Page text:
Everyone knows that if you're going to be idling your car for a while, you should turn off the engine to save gas. But how long or short, I've always wondered, is that "while"? I'd heard 3 minutes, I'd heard 30 seconds, but most often I'd heard "Leave your engine on. You don't want to wear it out by starting it all the time."I decided to do some research. It was harder to find an answer online than I thought. Click & Clack only say "If you're stationary for more than a couple of minutes, shut it off, and save gas." The EPA website is vague, suggesting merely to "turn off your engine if you anticipate a lengthy wait." Even the U.S. Department of Energy, Energy Efficiency and Renewable Energy site says "Idling gets 0 miles per gallon. Cars with larger engines typically waste more gas at idle than do cars with smaller engines." And I say, Duh!
At last, the Canadian Office of Energy Efficiency provided me with a rule of thumb, and the answer surprised me. If you're going to be idling for more than TEN SECONDS, they've discovered, you'll save gas by shutting off your engine. Ten seconds?! For goodness sakes! Stoplights can take up to two minutes!
As a matter of fact, in many Swiss cities it is a law that everyone has to turn off their engines at stoplights. Basel was once the dirtiest in Europe (the Rhine river caught fire), and now it's the cleanest.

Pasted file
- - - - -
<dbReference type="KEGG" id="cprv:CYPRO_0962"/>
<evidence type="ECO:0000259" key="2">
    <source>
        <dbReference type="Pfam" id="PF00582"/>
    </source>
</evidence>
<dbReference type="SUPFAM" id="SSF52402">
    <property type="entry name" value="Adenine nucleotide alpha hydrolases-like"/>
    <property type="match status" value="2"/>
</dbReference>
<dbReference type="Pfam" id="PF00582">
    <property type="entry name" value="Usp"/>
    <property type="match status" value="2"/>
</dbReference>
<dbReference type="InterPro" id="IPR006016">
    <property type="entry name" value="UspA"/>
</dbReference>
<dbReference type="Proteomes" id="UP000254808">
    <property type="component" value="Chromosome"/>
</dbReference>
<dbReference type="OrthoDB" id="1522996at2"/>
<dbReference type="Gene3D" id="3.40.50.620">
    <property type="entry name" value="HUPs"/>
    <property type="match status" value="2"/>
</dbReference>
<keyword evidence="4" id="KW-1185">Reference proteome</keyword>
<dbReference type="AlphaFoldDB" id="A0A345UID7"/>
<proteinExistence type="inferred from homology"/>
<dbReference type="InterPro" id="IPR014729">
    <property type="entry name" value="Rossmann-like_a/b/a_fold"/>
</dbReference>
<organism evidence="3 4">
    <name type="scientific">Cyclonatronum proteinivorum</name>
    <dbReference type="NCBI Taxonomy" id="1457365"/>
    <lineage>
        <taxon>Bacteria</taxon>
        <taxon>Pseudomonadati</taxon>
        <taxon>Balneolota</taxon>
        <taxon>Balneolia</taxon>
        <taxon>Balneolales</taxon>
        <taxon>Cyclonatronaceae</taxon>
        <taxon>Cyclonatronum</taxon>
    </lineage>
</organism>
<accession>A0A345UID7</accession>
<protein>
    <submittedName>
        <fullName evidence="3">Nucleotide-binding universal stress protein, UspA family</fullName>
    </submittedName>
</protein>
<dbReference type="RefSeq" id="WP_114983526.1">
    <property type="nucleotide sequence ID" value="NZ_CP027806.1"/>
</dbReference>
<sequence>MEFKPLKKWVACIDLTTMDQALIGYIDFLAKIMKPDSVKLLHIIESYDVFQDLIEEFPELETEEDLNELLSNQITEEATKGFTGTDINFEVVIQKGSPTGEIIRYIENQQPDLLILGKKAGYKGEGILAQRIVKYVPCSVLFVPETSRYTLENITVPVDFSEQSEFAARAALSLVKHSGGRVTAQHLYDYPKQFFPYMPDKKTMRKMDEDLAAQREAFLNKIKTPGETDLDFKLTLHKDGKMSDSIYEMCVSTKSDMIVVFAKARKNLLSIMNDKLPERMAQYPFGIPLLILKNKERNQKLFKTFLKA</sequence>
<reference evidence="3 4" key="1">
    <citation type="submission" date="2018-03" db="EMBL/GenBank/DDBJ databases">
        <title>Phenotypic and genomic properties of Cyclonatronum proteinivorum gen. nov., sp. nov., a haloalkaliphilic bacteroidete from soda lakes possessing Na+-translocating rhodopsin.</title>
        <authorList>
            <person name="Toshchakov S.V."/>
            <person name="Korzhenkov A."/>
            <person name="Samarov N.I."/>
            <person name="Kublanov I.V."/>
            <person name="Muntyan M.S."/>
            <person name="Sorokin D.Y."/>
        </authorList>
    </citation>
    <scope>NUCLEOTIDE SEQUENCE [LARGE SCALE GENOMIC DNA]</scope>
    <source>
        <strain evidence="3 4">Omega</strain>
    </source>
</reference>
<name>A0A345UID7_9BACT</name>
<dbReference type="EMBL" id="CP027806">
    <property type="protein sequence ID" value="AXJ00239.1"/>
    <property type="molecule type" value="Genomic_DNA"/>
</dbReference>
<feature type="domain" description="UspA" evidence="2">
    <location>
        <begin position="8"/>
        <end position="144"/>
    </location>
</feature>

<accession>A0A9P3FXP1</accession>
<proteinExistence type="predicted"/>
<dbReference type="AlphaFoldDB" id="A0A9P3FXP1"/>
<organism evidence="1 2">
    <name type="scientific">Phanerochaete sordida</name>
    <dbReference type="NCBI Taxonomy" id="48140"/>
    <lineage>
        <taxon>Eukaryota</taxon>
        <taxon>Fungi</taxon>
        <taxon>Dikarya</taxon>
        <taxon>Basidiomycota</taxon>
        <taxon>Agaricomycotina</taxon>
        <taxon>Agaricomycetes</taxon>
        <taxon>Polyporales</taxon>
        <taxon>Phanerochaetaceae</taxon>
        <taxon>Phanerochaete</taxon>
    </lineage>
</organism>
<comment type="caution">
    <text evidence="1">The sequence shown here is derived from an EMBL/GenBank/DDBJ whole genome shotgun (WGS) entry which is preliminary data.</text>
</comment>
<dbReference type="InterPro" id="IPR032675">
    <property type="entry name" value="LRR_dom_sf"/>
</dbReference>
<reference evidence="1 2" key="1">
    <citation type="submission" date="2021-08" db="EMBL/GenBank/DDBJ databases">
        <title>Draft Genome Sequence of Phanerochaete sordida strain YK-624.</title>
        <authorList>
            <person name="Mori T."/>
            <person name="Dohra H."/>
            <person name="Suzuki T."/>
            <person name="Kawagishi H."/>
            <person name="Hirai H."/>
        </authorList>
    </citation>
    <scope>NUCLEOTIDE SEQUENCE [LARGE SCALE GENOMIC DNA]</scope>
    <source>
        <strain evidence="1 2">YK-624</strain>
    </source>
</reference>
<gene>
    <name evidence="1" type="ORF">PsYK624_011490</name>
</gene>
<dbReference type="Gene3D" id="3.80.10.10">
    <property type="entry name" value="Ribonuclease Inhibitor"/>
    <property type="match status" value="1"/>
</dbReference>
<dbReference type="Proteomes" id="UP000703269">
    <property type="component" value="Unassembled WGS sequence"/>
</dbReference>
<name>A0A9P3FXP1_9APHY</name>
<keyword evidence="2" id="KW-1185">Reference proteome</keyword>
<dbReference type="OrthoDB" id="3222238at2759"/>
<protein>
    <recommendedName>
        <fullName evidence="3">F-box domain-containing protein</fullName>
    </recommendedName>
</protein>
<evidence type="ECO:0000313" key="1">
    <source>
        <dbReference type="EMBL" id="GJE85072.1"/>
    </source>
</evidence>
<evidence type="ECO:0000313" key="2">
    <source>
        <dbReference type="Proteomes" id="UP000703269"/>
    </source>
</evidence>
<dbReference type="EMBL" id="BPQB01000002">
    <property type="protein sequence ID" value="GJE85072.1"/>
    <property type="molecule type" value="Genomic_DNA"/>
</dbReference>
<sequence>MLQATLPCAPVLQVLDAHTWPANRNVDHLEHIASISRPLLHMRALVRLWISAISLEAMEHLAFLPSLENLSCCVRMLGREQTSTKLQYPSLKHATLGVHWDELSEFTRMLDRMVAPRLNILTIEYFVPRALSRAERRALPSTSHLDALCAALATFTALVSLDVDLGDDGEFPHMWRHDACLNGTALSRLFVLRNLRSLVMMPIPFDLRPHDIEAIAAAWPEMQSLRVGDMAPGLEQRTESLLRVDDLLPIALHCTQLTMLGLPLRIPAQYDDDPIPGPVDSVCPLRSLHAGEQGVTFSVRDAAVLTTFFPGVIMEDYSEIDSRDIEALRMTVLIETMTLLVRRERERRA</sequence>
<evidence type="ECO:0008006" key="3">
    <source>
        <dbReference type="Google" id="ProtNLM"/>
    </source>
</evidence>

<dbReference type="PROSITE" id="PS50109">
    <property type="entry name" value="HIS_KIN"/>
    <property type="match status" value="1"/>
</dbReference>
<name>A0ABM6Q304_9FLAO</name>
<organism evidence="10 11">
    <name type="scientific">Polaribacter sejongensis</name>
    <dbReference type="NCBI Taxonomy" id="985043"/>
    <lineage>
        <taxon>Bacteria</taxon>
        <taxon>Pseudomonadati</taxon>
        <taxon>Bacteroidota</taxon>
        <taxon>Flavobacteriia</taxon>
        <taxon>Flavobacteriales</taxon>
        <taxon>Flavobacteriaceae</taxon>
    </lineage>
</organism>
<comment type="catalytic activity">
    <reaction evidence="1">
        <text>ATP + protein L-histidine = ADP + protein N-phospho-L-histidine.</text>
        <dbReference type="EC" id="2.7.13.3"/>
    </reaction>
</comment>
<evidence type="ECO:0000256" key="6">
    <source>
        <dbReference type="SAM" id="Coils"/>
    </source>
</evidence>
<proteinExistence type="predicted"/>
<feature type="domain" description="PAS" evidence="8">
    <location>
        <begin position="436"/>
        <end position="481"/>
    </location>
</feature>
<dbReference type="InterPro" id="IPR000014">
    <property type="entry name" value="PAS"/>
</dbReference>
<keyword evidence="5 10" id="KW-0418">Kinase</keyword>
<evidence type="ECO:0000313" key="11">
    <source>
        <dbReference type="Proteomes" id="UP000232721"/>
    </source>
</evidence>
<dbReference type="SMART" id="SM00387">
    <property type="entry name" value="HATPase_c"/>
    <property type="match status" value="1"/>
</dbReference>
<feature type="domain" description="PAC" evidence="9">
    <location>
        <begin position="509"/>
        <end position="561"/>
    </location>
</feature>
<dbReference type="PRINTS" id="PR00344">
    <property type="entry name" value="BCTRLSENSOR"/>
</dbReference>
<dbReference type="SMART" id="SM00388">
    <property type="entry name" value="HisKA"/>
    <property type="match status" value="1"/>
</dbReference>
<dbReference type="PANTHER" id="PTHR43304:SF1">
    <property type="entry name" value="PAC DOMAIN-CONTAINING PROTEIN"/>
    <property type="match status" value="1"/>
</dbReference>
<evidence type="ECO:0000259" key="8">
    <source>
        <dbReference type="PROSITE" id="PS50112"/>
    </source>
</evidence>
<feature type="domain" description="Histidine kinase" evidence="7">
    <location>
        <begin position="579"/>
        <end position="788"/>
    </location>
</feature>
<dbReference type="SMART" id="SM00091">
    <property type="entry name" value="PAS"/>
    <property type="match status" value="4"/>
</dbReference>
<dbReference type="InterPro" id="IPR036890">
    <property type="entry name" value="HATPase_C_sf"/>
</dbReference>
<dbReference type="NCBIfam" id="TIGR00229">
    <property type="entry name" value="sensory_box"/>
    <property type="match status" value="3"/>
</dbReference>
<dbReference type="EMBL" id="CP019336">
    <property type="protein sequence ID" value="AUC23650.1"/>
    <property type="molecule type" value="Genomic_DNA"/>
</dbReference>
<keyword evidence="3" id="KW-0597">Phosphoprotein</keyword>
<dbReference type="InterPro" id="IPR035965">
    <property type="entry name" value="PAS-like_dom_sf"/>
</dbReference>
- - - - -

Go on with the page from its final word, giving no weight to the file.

Americans, however, have their thinking stuck in the 1950s, when it really did use a lot of gas to kick a carburetor into life. Nowadays, though, all cars are made with fuel injection, and starting a warm engine is nothing. Ask your mechanic, and they'll shrug. Starting and stopping more often will wear on your starter, but the money you'll save on gas will help you replace it a few months sooner, and the emissions you save will make a big difference.
Kick the idling habit and see what you save. When I tried it the first time, I was amazed to see that I had gotten nearly 30 more miles on that tank than usual. Thirty more miles -- that's more than one gallon of gas, that's three or four bucks in my pocket per tank. And if each gallon of gas creates 20 pounds of CO2, imagine what a difference an anti-idling movement could make in America!
Even drivers of gas-guzzlers can join the "Homemade Hybrid" movement by downloading free, funny window posters and getting armed with information. No one will believe you that it's only ten seconds!
Please bring this story to the attention of Car Dealers near you!